Boeing plans to start company-funded flight tests of jamming pods on an F/A-18F this week in support of its bid to sell an electronic attack variant of the Super Hornet to the US Navy. The two-seat aircraft will be fitted with three ALQ-99 jamming pods for two flights to collect noise and vibration data. More flights are planned for next early year, says Paul Summers, director, F/A-18 derivative programmes.

For the later flights, the aircraft will also feature wingtip pods which will house the receiver antennas on the EA-18. The initial flights will be conducted at up to 35,000ft (10,700m), Mach 0.8 and 3g, typical of a stand-off jamming orbit, he says.

Boeing's proposal is based on re-using theALQ-99 jamming pods carried by the USN's Northrop Grumman EA-6B Prowler jamming aircraft, which the EA-18 is intended to replace.

For the initial flight tests, the F/A-18F will carry three pods, one on the centreline and two on the mid-wing pylons, plus two fuel tanks on the inboard wing pylons, and air-to-air missiles on the wingtip and nacelle stations.

The flights are intended to reduce risks attached to the proposal, which has yet to be accepted by the USN, although it plans to request funds in fiscal year 2003 to begin work on a follow-up to the EA-6B.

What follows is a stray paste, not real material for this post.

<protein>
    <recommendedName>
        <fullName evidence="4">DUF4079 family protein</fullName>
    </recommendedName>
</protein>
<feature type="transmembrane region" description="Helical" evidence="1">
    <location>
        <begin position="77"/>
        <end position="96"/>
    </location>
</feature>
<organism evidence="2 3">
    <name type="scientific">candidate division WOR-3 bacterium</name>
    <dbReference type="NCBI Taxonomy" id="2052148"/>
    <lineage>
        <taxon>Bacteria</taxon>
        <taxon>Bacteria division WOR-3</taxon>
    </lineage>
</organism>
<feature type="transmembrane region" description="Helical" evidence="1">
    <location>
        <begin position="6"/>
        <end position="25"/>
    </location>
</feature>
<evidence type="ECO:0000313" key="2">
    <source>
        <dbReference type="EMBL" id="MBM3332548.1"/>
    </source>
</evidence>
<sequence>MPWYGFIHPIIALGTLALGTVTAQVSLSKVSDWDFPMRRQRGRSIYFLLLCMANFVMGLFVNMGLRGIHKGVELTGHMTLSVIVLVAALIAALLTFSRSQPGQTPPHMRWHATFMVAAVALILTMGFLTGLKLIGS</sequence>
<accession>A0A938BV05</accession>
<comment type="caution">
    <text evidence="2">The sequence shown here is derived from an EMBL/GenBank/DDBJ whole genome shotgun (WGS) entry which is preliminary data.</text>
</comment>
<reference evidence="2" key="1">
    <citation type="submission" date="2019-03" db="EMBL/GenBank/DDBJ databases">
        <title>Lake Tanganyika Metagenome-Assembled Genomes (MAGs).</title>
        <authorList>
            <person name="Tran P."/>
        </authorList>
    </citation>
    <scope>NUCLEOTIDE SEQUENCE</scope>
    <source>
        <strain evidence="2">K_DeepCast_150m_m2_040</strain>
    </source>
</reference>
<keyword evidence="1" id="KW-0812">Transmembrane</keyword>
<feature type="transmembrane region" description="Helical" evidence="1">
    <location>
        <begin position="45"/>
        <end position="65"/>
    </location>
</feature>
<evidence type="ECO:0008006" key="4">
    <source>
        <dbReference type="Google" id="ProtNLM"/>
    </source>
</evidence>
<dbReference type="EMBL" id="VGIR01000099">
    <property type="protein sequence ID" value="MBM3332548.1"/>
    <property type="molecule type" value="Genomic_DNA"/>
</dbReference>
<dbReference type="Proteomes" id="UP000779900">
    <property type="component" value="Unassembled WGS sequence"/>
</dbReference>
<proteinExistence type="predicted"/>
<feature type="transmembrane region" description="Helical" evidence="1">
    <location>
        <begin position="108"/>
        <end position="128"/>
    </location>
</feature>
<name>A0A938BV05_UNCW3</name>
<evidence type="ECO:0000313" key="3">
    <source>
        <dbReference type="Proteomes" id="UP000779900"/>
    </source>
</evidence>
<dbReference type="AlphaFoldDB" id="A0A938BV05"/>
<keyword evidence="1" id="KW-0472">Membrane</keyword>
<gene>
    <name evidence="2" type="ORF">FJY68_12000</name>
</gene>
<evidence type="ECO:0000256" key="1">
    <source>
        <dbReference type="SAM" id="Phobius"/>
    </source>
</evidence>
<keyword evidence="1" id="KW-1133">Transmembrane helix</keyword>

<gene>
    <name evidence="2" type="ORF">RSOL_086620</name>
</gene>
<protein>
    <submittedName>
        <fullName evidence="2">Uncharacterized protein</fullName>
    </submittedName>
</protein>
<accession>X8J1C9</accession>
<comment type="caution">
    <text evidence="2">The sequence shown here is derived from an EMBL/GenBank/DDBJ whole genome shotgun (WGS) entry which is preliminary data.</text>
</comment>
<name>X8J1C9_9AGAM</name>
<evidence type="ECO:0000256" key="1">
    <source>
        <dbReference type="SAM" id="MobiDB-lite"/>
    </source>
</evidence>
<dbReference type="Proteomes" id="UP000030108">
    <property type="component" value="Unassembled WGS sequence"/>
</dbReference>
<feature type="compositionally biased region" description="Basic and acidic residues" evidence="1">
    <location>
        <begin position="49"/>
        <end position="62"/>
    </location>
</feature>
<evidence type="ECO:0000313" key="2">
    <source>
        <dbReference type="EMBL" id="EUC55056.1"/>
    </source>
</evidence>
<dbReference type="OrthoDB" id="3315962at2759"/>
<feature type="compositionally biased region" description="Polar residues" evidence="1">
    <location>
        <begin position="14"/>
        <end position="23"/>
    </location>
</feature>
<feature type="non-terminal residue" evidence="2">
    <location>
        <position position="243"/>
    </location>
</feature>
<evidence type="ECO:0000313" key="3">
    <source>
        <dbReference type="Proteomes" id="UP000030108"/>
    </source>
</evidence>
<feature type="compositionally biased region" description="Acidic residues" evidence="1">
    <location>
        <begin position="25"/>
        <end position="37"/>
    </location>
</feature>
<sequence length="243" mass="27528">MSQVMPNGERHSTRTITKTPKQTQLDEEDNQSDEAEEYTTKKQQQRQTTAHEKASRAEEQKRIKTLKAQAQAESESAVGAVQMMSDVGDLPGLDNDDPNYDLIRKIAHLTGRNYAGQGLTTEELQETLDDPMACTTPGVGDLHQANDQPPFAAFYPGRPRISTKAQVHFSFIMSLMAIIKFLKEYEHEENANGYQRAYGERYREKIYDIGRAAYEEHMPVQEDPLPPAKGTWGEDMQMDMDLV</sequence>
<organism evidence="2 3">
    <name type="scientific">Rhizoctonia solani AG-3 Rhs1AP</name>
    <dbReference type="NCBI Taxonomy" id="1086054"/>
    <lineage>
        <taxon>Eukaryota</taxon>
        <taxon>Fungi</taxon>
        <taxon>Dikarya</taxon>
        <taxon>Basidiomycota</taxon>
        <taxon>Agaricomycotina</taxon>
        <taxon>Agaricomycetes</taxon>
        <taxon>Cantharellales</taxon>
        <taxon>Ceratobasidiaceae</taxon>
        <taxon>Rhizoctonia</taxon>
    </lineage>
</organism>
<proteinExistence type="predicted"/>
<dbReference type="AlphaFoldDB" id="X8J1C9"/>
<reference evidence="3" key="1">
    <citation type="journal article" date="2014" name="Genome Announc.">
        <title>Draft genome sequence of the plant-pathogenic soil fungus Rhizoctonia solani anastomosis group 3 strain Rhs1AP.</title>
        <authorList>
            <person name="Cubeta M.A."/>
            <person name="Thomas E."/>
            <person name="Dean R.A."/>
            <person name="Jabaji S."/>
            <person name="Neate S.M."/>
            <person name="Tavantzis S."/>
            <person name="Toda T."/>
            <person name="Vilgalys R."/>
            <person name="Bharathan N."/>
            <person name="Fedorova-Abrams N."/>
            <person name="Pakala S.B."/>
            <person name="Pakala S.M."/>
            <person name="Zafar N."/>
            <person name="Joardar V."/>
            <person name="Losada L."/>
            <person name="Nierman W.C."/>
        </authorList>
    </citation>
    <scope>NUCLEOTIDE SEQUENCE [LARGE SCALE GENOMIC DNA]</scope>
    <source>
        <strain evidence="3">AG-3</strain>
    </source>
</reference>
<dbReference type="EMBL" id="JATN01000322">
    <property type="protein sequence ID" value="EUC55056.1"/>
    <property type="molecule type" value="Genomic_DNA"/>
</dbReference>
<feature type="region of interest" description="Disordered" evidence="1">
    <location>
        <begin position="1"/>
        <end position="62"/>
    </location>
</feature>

According to the latest estimates, Summers says, the EA-6Bs need to be replaced from 2008. "We have to start [EA-18 development] in 2003 if we want to deliver by 2008," he says.

Boeing's proposal involves a five-year development effort costing "a little over $1 billion in then-year dollars", says Summers. The EA-18 will cost "$7-9 million" more than an F/A-18E/F built at the same time, he adds, depending on the number and mix of E/Fs and EA-18s produced each year.

Boeing's goal is to reduce the unit flyaway cost of the F/A-18E/F below $50 million by the end of the current multi-year procurement contract.

Source: Flight International